Hit or miss? Hacked Off pressures politicians to agree deal on press regulation

Politicians seemingly tied up an all-party agreement on press regulation this week after months of pressure from the Hacked Off campaign.

Hugh Grant: A leading figure in Hacked Off (Credit: Getty Images)
Hugh Grant: A leading figure in Hacked Off (Credit: Getty Images)

During the past week, the group made splashes with a leaked press release shaming politicians for their ‘connivance’ with the press, while Hugh Grant (pictured) told The Andrew Marr Show that Hacked Off campaigners were ‘a few dandruffy professors sitting in a cheap office’.


Helen Wharton, senior consultant, Champollion

As the three main political parties reached a deal on press regulation this week, the role of campaign group Hacked Off has dominated media commentary.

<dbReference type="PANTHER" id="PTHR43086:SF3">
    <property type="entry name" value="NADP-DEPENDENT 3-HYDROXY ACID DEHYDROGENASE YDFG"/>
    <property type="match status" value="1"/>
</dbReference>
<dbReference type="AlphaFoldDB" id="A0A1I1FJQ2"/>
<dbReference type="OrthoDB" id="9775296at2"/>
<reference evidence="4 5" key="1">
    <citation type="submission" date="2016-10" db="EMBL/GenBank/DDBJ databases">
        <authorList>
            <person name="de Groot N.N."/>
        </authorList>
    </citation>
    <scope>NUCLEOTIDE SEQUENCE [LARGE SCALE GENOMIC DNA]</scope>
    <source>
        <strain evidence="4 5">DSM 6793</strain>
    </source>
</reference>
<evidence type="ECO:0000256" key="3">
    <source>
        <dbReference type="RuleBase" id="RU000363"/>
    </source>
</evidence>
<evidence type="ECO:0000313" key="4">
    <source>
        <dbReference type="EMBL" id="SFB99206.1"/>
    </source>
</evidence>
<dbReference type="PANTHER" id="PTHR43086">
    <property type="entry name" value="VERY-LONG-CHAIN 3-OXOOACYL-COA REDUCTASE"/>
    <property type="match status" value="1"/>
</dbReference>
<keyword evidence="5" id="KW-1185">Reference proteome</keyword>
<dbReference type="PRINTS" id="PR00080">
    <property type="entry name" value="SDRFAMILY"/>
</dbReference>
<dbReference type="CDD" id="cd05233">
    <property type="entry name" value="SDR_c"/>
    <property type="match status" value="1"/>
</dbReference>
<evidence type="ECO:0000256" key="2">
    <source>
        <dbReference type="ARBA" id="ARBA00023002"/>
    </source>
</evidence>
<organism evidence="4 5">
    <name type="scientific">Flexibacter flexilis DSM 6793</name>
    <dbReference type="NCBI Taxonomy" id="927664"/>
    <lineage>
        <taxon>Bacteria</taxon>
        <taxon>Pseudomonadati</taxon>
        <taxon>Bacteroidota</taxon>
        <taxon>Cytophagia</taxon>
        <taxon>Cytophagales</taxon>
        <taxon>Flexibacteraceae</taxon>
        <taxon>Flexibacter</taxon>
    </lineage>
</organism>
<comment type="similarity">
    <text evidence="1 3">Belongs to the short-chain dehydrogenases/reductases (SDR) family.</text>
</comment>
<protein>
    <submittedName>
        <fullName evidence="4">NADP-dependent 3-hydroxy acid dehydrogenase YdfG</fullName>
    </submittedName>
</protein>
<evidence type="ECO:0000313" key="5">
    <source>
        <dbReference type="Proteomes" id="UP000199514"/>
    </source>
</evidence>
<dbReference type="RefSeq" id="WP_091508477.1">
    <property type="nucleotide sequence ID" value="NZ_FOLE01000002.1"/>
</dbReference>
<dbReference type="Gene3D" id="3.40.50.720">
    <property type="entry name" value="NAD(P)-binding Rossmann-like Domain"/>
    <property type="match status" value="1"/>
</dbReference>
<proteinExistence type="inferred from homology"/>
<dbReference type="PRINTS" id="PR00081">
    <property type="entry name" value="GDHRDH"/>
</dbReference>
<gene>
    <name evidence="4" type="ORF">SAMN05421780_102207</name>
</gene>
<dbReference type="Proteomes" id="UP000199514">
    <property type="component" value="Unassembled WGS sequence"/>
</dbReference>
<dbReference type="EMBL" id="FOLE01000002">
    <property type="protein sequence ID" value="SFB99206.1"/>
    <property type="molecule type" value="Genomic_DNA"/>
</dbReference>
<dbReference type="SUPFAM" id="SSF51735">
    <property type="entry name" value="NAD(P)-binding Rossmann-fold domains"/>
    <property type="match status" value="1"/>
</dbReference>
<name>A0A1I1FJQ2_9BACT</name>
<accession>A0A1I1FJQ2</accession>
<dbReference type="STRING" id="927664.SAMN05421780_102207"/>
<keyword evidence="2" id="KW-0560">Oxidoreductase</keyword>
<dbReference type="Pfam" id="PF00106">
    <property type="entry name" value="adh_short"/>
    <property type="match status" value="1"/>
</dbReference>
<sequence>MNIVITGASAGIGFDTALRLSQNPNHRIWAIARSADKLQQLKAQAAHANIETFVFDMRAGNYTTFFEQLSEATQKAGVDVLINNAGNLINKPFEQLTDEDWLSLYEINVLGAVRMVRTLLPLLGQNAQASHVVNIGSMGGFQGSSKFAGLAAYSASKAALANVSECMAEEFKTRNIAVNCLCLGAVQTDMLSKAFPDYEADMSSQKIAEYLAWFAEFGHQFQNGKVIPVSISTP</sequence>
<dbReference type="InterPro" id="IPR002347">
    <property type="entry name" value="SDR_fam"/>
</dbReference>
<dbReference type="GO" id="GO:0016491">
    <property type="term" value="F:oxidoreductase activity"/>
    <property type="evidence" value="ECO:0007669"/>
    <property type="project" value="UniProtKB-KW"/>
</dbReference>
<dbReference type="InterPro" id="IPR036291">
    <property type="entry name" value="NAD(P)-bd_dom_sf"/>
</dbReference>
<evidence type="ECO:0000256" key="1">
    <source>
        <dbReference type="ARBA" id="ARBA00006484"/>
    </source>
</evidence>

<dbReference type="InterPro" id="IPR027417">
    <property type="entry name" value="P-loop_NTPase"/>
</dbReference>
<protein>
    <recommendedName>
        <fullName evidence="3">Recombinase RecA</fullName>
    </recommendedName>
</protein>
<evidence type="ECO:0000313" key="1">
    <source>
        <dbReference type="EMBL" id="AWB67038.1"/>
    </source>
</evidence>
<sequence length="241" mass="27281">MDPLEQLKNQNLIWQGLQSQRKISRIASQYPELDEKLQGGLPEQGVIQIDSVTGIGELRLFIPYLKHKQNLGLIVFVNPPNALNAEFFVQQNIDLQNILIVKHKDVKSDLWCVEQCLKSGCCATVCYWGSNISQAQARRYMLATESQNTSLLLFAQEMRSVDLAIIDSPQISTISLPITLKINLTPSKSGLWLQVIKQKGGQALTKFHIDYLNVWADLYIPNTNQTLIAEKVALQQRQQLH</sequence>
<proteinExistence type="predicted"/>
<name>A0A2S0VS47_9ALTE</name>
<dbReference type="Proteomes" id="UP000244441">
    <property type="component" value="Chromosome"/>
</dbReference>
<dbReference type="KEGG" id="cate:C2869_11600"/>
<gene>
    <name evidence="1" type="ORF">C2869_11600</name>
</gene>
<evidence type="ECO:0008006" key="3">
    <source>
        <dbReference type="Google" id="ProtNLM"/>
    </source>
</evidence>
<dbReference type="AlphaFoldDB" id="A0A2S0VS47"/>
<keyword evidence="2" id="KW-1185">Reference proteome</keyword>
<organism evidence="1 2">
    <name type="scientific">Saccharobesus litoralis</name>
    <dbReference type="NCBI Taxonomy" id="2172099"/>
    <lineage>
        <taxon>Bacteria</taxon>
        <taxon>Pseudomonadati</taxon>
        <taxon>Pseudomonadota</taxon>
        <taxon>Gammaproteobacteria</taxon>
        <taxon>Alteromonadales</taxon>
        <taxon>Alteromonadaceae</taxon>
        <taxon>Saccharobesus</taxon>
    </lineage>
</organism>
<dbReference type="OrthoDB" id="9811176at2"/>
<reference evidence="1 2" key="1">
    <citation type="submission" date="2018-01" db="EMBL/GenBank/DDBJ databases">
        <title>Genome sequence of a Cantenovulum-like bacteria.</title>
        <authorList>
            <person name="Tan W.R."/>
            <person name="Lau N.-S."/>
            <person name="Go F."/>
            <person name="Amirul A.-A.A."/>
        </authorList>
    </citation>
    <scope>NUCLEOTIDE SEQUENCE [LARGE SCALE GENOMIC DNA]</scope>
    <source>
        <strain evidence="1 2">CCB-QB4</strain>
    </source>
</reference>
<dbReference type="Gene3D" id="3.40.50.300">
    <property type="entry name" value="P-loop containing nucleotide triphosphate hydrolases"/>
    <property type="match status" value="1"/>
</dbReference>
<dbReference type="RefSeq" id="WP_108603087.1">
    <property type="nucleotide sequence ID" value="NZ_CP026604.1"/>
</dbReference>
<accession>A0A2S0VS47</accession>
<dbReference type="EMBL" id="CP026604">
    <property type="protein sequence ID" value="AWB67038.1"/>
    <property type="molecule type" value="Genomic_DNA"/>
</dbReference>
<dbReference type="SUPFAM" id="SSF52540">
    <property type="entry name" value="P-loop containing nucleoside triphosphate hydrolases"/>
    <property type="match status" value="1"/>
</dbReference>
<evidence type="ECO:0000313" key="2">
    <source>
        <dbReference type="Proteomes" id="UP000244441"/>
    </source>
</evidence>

Lord Leveson’s recommendations failed to go as far as many would like, and Hacked Off has had to come to terms with even less in the final agreement. Media reaction to the group has been frequently hostile, not helped by the chaotic politics of recent days: talks on, talks off and, finally, Labour and the Liberal Democrats winning more than the Tories have.
However, one thing we know about the deal being struck is that Hacked Off was in the room – a real achievement for a campaign group in such a difficult context. Lobbying is a complex business, and although Hacked Off may not have got all it wanted, it got more than we might have expected a week ago.

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